The decision to segregate pupils at Scotland's first shared campus had nothing to do with religion, according to the local authority.
Three schools share the new campus
St David's High, a Catholic school, and non-denominational Dalkeith High School were moved onto a single site last week.
Some parents have voiced concerns that pupils are being kept apart at break times.
But Midlothian Council said the religious division between the schools was irrelevant.
Education director Donald MacKay said the decision had been taken to ensure the transition went as smoothly as possible.
And he predicted that the 2,200 pupils would be able to mix freely with each other within the next few weeks.
Dalkeith's new shared campus was widely regarded as a bold attempt to bring down barriers in Scotland's education system.
The site has brought together the town's two secondary schools, along with Saltersgate Special School.
During lunch breaks the pupils at Dalkeith High cannot mix with the Roman Catholic pupils from St David's.
One mother whose son and daughter attend different secondary schools told BBC Scotland that her children had complained about not being allowed to speak to each other in the playground.
She has advised her children to ignore any segregation.
Pupils from different schools have been prevented from mixing at meal times
Mr MacKay said the arrangement was a
"It would be very wrong of us just to let everybody come into the campus and not to have some concern about the safety and well-being of all of the youngsters coming in," he said.
"For some of the youngsters it will be quite a frightening experience, suddenly going from their own secluded school into a very large campus organisation.
"If you suddenly throw youngsters into that without structure and support it could be quite an explosive situation and we want to avoid that."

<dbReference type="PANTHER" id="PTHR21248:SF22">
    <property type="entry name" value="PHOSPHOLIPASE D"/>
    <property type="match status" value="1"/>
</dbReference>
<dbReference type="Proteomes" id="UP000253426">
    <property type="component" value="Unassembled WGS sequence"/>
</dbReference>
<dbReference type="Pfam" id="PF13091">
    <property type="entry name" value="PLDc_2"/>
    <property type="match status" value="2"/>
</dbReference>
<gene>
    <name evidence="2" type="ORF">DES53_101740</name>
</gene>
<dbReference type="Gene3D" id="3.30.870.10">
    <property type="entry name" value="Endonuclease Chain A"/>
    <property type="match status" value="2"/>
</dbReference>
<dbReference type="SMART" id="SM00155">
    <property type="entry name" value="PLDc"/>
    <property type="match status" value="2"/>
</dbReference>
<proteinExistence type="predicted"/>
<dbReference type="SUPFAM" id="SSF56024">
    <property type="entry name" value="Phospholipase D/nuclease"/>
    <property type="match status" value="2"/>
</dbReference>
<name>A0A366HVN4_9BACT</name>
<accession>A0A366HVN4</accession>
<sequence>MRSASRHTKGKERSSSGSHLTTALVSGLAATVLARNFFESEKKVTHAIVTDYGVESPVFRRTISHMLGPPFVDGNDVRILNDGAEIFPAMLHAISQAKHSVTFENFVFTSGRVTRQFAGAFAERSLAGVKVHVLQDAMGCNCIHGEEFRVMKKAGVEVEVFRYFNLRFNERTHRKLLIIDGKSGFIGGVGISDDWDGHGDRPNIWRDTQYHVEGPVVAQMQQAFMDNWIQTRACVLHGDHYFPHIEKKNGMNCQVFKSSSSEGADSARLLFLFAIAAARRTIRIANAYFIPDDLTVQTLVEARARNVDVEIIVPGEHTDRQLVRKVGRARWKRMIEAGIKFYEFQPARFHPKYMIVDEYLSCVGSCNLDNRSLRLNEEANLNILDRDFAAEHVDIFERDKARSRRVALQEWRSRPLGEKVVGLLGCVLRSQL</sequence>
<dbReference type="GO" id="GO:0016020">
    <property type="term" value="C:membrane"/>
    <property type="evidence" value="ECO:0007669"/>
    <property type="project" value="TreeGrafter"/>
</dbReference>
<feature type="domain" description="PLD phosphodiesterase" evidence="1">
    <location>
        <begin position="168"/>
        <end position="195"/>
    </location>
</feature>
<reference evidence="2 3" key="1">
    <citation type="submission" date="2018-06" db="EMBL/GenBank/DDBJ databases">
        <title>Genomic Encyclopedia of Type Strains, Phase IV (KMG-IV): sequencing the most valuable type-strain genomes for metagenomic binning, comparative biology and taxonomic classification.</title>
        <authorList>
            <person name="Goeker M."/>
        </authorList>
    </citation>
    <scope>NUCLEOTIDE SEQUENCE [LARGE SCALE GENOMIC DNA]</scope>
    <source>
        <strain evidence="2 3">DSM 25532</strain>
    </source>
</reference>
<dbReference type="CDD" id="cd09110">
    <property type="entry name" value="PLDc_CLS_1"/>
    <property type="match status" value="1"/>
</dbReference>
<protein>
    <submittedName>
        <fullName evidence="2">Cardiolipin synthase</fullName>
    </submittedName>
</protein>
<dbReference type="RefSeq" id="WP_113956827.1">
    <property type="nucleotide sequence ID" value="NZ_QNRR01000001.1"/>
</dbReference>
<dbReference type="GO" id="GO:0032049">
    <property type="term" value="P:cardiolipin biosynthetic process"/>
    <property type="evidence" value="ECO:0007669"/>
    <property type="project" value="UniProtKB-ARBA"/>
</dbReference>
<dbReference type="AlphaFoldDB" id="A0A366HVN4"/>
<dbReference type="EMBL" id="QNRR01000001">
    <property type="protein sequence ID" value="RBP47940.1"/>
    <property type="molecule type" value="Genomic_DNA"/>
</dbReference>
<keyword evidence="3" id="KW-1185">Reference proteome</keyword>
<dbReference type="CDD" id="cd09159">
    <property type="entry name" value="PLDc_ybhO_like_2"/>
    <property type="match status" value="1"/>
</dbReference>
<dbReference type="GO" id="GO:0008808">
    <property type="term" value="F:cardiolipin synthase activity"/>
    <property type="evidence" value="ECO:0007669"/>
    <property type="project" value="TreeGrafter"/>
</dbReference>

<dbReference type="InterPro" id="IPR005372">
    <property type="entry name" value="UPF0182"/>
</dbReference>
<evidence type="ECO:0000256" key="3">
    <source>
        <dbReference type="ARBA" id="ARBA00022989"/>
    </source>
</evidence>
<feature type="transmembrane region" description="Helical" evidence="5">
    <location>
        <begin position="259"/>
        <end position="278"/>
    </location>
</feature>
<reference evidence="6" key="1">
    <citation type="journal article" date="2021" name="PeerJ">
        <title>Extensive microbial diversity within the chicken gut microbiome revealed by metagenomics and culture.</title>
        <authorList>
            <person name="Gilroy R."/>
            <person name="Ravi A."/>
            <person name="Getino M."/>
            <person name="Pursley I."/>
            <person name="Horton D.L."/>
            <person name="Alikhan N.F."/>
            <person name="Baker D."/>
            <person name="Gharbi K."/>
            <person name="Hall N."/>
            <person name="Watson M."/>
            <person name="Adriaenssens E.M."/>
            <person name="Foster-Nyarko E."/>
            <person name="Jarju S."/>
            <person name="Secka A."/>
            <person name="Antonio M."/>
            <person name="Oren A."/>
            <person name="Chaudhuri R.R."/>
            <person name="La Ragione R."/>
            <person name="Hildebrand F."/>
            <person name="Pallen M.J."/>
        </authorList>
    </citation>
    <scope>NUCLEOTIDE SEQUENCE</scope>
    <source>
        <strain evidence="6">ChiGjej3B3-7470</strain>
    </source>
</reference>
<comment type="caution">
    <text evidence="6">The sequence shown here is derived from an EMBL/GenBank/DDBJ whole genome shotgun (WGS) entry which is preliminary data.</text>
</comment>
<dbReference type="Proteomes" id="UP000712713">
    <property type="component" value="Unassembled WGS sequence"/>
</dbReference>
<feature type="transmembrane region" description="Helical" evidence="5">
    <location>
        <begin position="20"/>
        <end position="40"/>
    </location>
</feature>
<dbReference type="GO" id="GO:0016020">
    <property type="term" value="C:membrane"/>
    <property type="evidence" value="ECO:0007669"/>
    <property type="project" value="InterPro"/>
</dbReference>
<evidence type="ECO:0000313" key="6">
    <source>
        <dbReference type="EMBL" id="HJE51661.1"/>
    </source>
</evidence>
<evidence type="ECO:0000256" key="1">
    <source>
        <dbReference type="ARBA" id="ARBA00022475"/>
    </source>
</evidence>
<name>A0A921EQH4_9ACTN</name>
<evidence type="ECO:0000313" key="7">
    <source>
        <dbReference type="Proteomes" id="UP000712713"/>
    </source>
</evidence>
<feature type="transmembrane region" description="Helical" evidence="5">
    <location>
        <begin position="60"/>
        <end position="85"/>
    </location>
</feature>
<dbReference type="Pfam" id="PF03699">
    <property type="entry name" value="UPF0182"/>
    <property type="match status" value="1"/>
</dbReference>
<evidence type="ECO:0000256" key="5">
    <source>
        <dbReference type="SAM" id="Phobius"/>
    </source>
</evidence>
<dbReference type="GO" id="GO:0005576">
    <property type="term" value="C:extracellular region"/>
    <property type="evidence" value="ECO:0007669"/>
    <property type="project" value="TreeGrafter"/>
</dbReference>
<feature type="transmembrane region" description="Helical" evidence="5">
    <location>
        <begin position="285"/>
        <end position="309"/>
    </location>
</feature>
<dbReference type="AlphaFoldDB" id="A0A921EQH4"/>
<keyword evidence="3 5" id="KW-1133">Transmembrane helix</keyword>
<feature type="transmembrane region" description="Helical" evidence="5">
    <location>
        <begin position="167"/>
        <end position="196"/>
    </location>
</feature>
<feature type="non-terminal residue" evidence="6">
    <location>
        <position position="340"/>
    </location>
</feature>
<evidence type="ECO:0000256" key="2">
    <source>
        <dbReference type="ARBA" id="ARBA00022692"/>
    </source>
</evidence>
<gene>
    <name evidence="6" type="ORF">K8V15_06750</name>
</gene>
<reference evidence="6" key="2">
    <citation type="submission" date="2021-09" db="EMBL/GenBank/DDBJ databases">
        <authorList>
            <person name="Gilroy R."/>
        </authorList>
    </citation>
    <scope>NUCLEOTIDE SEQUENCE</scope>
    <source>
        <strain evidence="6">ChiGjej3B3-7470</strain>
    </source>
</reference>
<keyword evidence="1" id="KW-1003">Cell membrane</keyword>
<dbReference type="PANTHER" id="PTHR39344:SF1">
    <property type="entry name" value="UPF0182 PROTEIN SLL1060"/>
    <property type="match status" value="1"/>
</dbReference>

He said the two schools' management teams were looking at how to make the dining room a more shared area.
"All that I've asked people to do is be a little patient with us in allowing us to get to the next step where people can sit, dine and chat to who they want," he said.
Mr MacKay denied claims that security guards were patrolling the playground to keep pupils apart.
And he said that the different religious backgrounds of the schools had not been a consideration.
He said: "As far as we're concerned, the fact that one is a denominational school and the other is non-denominational is irrelevant.
"It wouldn't have mattered if they were two denominational schools or two schools that were non-denominational - that is not a core issue for us.
"The two schools have a very good track record of working together and have been doing so for years.
"Youngsters have also met for years in the town centre and this has not been a problem."
First Minister Jack McConnell said that the pupils' needs should come first in every school in Scotland.
"There should be no artificial dividing lines or barriers. There should be no unnecessary inflexibilities," he said.
"Everybody should have the opportunity to develop their talents and their potential to the full and if any barrier is ever in the way of that then it should be removed and the pupils should come first."